Salut! Sunderland is deeply saddened by news that Stan Anderson, who will be remembered with special fondness by SAFC supporters of a certain age, has died aged 84.
In a characteristically noble tribute to a great Sunderland captain, the club historian Rob Mason recalls Stan telling him: “I was from a family of dyed in the wool red and whites – playing for the team I supported was always a privilege and a pleasure for me.”
Rob calls him one of best players to wear the red and white stripes and Monsieur Salut is old enough to consider that a fair appraisal, even if not old enough to have seen Charlie Buchan, Raich Carter, Shack or certain other club greats. Stan had been in hospital after suffering chest pains and died at home in Doncaster on Sunday.
— Sunderland AFC ?? (@SunderlandAFC) June 11, 2018
Safc.com quotes Jimmy Montgomery, one of Stan’s contemporaries, as saying: “Stan was just a gentleman and a magnificent player. I never heard him say a bad word about anybody. He was one of the best players I ever played with and he left Sunderland far too early.”
Stan played 447 times for Sunderland, tally bettered only by Monty, Len Ashurst and a star of the Victorian Team of All the Talents, Ted Doig.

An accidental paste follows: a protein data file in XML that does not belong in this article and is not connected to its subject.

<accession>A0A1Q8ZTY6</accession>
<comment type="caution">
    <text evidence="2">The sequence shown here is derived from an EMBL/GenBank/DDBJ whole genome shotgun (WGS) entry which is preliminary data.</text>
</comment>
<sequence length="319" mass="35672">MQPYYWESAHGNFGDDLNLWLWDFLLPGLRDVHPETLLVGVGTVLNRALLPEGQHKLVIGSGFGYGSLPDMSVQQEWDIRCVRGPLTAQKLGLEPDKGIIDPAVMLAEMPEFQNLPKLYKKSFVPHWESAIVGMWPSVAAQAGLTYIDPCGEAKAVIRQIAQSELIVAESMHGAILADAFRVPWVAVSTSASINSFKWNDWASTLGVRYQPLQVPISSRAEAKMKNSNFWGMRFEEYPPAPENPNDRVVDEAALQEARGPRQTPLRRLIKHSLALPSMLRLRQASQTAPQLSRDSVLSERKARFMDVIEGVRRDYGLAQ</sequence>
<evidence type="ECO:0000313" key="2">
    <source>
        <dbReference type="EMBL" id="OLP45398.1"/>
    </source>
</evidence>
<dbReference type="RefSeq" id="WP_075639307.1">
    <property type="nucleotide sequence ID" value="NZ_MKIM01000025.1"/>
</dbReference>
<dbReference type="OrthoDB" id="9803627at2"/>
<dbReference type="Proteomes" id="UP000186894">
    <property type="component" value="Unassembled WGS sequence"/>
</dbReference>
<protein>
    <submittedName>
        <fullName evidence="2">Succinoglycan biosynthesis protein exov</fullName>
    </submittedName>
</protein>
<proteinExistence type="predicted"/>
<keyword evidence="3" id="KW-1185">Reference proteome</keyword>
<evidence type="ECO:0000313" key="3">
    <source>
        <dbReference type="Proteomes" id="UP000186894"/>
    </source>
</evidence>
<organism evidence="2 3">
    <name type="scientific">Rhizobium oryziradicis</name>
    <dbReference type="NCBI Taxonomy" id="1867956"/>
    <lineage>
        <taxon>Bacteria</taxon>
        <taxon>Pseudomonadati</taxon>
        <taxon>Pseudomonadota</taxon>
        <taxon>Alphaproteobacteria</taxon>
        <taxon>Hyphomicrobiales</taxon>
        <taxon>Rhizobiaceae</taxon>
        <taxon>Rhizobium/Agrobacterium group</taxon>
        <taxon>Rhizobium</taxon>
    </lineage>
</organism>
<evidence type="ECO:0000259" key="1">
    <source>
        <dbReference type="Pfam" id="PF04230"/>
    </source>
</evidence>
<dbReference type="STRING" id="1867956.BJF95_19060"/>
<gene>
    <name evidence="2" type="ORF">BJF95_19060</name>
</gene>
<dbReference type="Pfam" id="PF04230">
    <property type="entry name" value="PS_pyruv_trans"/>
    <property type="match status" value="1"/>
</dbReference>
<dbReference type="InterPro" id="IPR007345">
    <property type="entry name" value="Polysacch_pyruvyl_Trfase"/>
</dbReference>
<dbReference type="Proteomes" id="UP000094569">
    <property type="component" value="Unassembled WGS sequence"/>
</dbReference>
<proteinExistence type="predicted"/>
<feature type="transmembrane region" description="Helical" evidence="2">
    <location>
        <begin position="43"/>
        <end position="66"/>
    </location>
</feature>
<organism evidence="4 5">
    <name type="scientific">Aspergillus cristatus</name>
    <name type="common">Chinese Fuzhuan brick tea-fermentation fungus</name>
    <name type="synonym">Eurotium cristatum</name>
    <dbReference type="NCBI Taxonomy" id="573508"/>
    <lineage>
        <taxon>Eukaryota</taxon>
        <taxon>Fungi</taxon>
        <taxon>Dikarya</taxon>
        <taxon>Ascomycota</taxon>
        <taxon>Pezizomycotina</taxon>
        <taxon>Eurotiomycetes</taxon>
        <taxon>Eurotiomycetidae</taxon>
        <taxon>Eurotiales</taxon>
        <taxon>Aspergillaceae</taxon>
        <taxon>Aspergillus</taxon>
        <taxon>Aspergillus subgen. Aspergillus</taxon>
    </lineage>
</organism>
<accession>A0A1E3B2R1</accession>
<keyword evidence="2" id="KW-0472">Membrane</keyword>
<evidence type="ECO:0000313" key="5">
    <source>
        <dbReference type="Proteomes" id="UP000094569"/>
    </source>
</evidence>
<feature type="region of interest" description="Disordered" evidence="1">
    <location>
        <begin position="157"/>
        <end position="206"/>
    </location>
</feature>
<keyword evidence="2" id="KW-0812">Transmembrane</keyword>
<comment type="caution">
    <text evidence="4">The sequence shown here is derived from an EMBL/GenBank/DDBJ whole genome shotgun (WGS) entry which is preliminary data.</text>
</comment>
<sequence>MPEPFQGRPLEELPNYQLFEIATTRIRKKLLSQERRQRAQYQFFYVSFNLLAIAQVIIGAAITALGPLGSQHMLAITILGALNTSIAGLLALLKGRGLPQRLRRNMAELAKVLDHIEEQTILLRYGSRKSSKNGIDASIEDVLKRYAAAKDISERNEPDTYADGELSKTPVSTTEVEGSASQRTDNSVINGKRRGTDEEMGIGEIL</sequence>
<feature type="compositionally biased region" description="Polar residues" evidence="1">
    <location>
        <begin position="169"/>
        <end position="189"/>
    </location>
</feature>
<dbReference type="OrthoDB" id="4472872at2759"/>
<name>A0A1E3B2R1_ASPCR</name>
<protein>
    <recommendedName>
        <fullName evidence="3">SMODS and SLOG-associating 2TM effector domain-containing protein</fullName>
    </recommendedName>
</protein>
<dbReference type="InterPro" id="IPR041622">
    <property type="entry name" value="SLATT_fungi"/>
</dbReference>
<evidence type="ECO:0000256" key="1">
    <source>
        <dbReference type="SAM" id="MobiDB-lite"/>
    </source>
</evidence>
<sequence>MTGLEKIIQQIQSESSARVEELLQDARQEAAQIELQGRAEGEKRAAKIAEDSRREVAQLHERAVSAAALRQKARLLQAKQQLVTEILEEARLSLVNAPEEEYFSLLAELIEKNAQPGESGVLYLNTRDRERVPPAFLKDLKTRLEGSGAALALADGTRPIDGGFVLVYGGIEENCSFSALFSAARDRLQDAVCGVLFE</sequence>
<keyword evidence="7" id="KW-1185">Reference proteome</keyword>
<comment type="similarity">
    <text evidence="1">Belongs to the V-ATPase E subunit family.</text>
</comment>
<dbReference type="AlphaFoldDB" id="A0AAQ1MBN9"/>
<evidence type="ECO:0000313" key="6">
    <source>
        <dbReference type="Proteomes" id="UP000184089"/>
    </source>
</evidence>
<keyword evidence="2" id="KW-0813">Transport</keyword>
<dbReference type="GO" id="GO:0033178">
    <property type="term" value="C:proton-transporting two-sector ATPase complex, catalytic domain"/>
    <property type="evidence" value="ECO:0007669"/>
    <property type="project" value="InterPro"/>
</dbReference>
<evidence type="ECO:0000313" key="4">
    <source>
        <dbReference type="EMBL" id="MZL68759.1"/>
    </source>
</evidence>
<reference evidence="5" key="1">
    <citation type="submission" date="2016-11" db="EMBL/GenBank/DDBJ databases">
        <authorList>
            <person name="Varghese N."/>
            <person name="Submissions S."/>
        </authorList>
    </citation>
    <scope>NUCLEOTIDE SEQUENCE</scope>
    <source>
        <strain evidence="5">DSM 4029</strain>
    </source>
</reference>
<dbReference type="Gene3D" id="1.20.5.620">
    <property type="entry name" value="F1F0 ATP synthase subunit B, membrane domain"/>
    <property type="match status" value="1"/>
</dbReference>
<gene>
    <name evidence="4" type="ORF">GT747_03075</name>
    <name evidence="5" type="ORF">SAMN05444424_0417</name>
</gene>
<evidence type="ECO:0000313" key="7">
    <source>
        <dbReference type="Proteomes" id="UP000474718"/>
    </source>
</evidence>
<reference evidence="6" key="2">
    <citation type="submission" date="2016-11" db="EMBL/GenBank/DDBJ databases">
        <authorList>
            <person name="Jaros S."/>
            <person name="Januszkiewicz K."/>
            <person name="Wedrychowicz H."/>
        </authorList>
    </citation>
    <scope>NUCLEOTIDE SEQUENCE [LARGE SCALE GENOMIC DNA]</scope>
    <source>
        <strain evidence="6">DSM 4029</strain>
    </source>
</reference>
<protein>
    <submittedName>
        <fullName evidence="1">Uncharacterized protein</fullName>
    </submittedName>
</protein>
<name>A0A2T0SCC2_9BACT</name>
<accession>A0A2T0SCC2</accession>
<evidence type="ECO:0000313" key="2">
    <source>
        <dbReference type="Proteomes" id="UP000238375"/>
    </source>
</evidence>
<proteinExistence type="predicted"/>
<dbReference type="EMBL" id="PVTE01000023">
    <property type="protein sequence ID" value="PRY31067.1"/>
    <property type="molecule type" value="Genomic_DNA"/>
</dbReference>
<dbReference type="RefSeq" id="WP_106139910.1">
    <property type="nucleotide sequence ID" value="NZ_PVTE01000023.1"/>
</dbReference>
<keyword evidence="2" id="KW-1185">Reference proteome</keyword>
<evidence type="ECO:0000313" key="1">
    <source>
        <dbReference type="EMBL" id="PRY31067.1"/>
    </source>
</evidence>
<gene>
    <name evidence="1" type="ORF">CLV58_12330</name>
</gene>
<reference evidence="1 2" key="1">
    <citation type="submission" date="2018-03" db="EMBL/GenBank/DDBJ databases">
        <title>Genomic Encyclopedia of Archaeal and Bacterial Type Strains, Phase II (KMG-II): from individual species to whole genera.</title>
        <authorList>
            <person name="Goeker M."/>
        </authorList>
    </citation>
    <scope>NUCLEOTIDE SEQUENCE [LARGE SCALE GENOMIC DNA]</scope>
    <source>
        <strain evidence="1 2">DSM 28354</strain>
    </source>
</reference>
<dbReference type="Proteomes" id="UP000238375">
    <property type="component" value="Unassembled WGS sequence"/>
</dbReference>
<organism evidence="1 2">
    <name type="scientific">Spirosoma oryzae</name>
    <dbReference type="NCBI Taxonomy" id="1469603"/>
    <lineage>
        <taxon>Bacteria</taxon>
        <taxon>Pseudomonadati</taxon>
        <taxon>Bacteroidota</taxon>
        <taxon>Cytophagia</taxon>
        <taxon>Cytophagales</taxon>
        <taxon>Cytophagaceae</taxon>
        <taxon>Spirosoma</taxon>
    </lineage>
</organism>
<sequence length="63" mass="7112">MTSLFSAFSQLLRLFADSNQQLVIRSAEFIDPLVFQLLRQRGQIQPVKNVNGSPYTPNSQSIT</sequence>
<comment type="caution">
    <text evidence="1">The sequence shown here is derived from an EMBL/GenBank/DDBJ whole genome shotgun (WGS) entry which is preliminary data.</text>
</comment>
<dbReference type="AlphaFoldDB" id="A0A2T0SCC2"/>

Rob Mason’s piece also quotes Len Ashurst: “I can see him now playing right to left diagonal balls for George Mulhall. That was his stock in trade. When I came into the team Stan was the captain and he nurtured me as well as Jim McNab and Cec Irwin, who debuted on the same day as me.
“He brought us along so that we became players; he was a commanding captain who was a great player and liked a laugh. I was a great admirer of his and news of his death is tragic especially coming so soon after the other former players who have passed away recently, including George Mulhall.”
Stan Anderson was a Horden lad and “knew there’d be trouble”, Rob recalls, when he crossed the Wear-Tyne divide in 1963. “Joe Harvey was desperate for me to sign for Newcastle and I was just as keen not to go .. I never wanted to leave Sunderland, but eventually Browny [manager Alan ‘Bomber’ Brown] bombed me out.”
Rob points out that after captaining Newcastle to promotion, Stan not only played for Middlesbrough but went on to win them promotion as manager. He won two full England caps, highly unusual as a Sunderland player in the 1960s.
Our sympathies go to all those close to Stan. Pete Sixsmith will be adding his own thoughts in due course.